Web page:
19 October 2005

On “Political lessons of the New York transit workers’ contract struggle”

[Bob] Kiley and [Tim] O’Toole, managers of the London Underground, have sent letters to all workers and managers to attend a conference about the future of the LU. At the conference, gauging the mood for support for the new contracts will be tested. The most peculiar thing about this conference is that neither the middle management nor the unions were told about it. The local Socialist Workers Party union reps are all upset. This morning they had a meeting with the top management about this conference. Asked about the content of this conference they claim they know nothing. All they were told is to maximise the coverage of the workers who will go by rotating groups to the conference at Waterloo station.

We are all very worried and apprehensive. I have decided to have your articles about the New York transit posted in our depot news board. (“Political lessons of the New York transit workers’ contract struggle” among others.) An article of your site by Tony Robson in 2001 about the union’s role in winding down opposition to privatisation was also posted in June on our news board at work (“Rail union winds down opposition to London Underground privatisation”). It created a bit of a stir but most said it was true. The reps did not tear it down.

Last year, Bob Crow forced onto the local reps of the signallers at LU a new contract with phased redundancy and apprentice schemes that supply cheaper workforce to the LU. Many workers opposed it. But the reps, under the pressure of Crow, voted for it. In the copy of the contract it explicitly states that the Rail, Marine and Transport workers union will not oppose the implementation of new work measures. Also on the stations, the booking offices clerks are being phased out. About 200 posts were lost last year. The staff on stations got their holidays increased to 10 weeks.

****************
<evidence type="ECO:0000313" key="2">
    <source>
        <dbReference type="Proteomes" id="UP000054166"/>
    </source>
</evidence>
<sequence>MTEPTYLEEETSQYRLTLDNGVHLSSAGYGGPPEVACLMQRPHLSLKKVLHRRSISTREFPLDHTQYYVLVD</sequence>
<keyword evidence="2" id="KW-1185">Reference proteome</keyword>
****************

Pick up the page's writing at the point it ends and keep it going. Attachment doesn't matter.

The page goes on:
Of course the local SWP reps here still maintain we should keep political struggle within union boundaries.


London, England

20 October 2005

On “US soldiers caught on film desecrating bodies of Afghans”

I am a former US Army soldier. Early in basic training and again in Advanced Training, the rules imposed by the Geneva Convention were taught to myself and other trainees. How any US Army soldier could torture or otherwise mistreat prisoners and believe that this is not a violation of Army standards of conduct perplexes and disgusts me. I don’t know how anyone—especially a US Army soldier—could commit atrocities as described in the above article with a clear conscience. I am increasingly ashamed to admit that I am an American, and that I served.


Clearwater, Florida

22 October 2005

On “Bush vows crackdown on immigrant workers”

It is alarming that we see again their answer is further militarization and prison-building. In view of the letter today from PG (See “Letters from our readers”) in regards to his/her Louisiana relative who has not been released from what was to be a seven-day holding, I am inclined to wonder just what procedures there would be for the release of prisoners from over the border who do not have family here to petition for them. Is it to be a Guantánamo-like situation where there is no notification of relatives and no release in sight? Will crossing our border become a dice game wherein death or imprisonment are the two biggest odds? American dream? Killed it.


Portland, Oregon

20 October 2005